Cover Louis Vuitton's artistic director, Francesca Amfitheatrof

Artistic director Francesca Amfitheatrof talks Louis Vuitton’s latest high jewellery collection, Stellar Times

It’s 9am in New York when Francesca Amfitheatrof logs onto Zoom to speak to me about Louis Vuitton’s new high jewellery collection, Stellar Times. She sits in the living room of her Brooklyn apartment, which she shares with her husband, who accidentally walks into frame during our interview, and their two children, who are nowhere to be seen. “Last night was a full moon,” she tells me. “I really feel its energy.”

Expressive and quick-witted, there’s no doubting Amfitheatrof’s a Gemini. “I always make the time to read my horoscope,” she says, adding that she has struggled to adjust to the pandemic’s ‘new normal’. “I miss going to museums, to the cinema, to the theatre and to concerts."

As artistic director for jewellery and watches at Louis Vuitton, Amfitheatrof is in charge of creating new jewellery collections and oversees the house’s watch designs. The daughter of a Russian journalist and an Italian publicist who worked for Valentino, she attended boarding school in England, which gives a backstory to her plummy British accent. Amfitheatrof studied at Central Saint Martins before receiving her Masters in silversmithing at the Royal College of Art. Her weekends were spent partying with the Young British Artists (YBAs), London’s artistic in-crowd that includes Damien Hirst and Tracey Emin. In fact, Amfitheatrof’s first show was at Jay Jopling’s White Cube Gallery in the early 1990s.

She was later commissioned by Chanel, Fendi and Marni, among others, before launching the London-based art agency RS&A. In 2013, she was appointed design director at Tiffany & Co., which is where she worked until 2017 as the brand’s first female creative lead.

Stellar Times is Amfitheatrof’s second high jewellery collection since she joined Louis Vuitton in 2018. Her first, Riders of the Knights, was unveiled in extraordinary fashion at a baroque castle north of Prague. “It was so incredible. Prague is so romantic,” she says, adding that she “wanted to do something different” when designing Stellar Times.

See also: The Creative Women Behind Such Prestigious Jewellery Brands As Chopard & Cartier

Amfitheatrof’s genius lies in her ability to innovate. “There’s no point doing what has already been done; there’s no relevance in that,” she says.

“Women are becoming more adventurous and are buying jewellery for themselves. Men have historically bought sapphires, because they like the colour blue. They bought earrings and necklaces because they liked looking at them. Now, women buy bracelets because they are constantly looking at their phones and want to make their wrists beautiful.” Louis Vuitton’s jewellery, she says, is meant to be seen. “High jewellery can be worn with a white shirt. You don’t have to wear a ball gown. The design should be fresh and interesting: to me, that’s Vuitton.”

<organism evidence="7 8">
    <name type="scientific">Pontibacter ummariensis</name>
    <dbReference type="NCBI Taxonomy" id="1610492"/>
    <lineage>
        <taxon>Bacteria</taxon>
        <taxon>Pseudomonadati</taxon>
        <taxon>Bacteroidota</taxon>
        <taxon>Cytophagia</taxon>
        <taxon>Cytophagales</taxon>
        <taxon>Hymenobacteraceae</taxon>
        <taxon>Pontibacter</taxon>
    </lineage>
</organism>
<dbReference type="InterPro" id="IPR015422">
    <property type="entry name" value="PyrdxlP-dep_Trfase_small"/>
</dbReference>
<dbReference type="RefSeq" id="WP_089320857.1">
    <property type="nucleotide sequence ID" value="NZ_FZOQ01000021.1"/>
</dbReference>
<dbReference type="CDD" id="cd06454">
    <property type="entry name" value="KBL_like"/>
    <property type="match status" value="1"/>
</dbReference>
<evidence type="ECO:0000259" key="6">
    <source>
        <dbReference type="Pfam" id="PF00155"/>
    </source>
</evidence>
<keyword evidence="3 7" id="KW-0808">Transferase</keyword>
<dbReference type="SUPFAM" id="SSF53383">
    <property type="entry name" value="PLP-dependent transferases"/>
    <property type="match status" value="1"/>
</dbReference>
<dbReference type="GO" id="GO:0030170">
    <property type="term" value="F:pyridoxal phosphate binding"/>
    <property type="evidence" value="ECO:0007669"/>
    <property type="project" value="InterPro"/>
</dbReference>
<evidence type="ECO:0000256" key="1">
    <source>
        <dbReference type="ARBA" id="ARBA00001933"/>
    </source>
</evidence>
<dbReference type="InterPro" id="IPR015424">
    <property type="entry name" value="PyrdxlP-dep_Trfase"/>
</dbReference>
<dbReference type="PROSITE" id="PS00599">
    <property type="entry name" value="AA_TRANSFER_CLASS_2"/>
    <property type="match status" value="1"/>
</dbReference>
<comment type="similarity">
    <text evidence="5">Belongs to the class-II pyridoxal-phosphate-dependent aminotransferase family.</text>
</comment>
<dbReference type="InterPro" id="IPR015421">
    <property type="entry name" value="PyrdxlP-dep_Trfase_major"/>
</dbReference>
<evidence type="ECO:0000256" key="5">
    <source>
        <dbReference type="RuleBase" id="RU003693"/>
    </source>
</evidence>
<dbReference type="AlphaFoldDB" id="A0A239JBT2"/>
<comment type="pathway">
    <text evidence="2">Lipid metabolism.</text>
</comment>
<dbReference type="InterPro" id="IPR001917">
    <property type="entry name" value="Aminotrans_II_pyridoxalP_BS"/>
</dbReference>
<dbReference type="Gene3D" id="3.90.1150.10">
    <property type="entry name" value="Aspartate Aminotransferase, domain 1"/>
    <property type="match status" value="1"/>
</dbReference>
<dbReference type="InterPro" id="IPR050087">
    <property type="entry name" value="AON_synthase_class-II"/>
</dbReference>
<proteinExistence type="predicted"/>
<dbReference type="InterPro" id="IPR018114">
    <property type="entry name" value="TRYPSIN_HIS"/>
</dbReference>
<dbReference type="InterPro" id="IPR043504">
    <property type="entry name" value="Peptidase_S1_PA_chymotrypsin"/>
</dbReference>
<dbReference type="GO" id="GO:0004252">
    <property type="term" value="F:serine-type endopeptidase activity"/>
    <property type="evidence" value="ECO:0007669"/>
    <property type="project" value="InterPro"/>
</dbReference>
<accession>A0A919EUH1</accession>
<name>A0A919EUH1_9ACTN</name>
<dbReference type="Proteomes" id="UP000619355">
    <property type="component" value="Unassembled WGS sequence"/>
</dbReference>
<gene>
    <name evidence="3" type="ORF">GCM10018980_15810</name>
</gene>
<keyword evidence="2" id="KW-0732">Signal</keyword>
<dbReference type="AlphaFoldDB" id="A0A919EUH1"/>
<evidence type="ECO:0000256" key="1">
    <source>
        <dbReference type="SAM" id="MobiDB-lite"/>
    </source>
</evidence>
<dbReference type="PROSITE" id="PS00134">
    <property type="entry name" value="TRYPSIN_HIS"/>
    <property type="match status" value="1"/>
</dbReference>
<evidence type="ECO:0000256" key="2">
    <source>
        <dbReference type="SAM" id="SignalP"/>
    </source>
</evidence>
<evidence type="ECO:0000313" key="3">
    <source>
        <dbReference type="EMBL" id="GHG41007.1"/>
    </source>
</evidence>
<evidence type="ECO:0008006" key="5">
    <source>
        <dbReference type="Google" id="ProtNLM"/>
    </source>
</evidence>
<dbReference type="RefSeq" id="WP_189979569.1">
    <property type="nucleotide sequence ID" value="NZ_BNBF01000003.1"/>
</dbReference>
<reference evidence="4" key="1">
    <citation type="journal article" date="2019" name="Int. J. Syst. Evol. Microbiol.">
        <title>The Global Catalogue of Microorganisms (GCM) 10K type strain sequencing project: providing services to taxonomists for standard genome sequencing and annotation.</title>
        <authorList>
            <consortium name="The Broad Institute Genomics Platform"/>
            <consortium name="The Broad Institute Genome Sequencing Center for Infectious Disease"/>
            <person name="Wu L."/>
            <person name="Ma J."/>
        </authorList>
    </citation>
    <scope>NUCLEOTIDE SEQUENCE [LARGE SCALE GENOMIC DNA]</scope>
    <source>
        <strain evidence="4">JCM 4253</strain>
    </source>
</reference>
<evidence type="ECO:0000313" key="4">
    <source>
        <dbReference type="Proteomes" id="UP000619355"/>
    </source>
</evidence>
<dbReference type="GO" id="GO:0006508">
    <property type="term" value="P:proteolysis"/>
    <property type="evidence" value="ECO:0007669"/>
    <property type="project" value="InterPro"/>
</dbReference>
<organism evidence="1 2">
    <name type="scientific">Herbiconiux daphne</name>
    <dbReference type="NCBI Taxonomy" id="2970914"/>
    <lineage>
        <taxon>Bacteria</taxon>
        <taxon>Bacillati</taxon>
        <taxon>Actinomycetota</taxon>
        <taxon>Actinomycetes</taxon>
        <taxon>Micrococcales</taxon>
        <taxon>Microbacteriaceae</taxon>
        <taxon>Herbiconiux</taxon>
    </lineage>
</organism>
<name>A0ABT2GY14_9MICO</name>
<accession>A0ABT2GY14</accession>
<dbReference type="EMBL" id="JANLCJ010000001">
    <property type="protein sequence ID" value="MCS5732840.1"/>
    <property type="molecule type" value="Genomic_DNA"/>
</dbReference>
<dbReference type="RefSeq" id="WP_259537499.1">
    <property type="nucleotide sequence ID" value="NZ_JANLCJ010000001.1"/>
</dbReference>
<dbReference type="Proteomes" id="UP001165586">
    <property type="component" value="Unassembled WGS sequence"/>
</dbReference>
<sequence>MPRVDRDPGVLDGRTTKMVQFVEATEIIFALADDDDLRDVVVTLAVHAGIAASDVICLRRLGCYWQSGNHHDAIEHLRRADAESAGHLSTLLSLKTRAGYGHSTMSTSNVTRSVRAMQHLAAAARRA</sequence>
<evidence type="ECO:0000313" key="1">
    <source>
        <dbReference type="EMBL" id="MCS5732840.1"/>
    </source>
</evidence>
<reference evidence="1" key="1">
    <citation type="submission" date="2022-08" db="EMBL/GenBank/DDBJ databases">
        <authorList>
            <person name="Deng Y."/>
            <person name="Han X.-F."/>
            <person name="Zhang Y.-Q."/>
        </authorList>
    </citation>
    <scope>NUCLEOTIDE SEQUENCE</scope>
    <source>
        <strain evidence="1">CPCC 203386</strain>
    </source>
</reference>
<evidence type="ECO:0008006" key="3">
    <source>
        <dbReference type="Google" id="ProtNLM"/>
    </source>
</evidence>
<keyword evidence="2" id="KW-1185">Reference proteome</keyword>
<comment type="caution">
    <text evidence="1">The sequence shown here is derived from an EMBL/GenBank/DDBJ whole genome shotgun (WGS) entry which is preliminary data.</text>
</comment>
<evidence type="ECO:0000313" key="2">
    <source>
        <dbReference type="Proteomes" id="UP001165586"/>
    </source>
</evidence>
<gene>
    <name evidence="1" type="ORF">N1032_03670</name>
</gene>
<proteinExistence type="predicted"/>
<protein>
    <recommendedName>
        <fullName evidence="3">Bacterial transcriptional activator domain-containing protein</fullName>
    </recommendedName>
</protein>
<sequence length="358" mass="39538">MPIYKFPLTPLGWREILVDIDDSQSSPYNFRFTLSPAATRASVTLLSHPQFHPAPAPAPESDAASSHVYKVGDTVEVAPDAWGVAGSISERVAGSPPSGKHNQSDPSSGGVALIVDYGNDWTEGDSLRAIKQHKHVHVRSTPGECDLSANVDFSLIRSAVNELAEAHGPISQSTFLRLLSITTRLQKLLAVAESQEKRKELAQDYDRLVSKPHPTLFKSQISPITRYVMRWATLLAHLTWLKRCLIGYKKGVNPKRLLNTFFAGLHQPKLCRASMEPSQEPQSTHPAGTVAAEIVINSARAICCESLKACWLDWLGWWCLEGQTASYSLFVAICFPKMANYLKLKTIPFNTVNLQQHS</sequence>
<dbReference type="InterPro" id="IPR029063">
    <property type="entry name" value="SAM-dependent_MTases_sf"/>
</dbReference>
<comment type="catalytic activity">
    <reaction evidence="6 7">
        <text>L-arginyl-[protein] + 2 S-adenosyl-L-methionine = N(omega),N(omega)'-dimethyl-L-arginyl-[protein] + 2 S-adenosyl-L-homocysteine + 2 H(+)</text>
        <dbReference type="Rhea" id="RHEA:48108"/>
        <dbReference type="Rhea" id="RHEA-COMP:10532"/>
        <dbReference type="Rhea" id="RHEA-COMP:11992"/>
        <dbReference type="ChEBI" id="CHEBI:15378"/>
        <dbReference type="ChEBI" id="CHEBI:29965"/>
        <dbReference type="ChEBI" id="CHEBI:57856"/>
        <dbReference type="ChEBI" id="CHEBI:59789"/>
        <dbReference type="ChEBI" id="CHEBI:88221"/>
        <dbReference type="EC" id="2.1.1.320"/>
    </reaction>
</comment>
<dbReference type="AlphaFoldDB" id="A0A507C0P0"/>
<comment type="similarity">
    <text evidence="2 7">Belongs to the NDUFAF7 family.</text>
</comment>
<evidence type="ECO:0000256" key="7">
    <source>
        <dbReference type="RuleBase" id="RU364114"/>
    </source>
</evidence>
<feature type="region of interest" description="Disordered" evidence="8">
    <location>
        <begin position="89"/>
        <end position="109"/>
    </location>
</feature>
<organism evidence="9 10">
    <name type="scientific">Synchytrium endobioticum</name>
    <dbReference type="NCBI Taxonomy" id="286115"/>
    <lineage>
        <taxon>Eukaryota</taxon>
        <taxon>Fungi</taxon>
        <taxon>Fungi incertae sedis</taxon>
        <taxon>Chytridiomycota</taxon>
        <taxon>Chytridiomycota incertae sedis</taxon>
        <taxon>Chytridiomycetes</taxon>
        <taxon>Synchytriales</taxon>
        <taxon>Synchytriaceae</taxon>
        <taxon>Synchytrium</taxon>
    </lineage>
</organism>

For Stellar Times, the 52-year-old wanted to explore the concept of time and space. “If I’d known Covid-19 was coming our way, I would’ve packed my bags and gone to the moon myself,” she laughs. “If someone asked me, ‘Do you want to space travel?’, I think I’d say yes. Although I wouldn’t want to go to Mars—it would take too long.”

Divided into seven spectacular themes, Stellar Times consists of 90 pieces that each took at least a year to create, and Amfitheatrof knew depicting space and time would be no easy feat. “It’s a concept that’s so difficult to grasp. It’s like when you look up at the sky when you’re a child. You try to see it all, to understand the distance, and how much time it takes to focus on a single star, but it seems impossible.”

A rainbow-wide spectrum of coloured gemstones defines the collection; particularly striking is the use of rubies. The Astre Rouge necklace features an incredibly lively 8.06-carat, cushion-cut ruby that’s surrounded by white diamonds suspending outwards like an explosion on slivers of white and yellow gold. “It’s spectacular,” says Amfitheatrof. “I can’t even tell you how many months of setting were involved.” And it holds special meaning.

“For me, this ruby represents what I hope will be the first female astronaut to set foot on Mars. The idea that a woman could be the first person to set foot on the Red Planet is incredible to me.” And who doesn’t need a moment of inspiration during these uncertain times?

See also: November Birthstone: Topaz And The New Jewellery It Adorns

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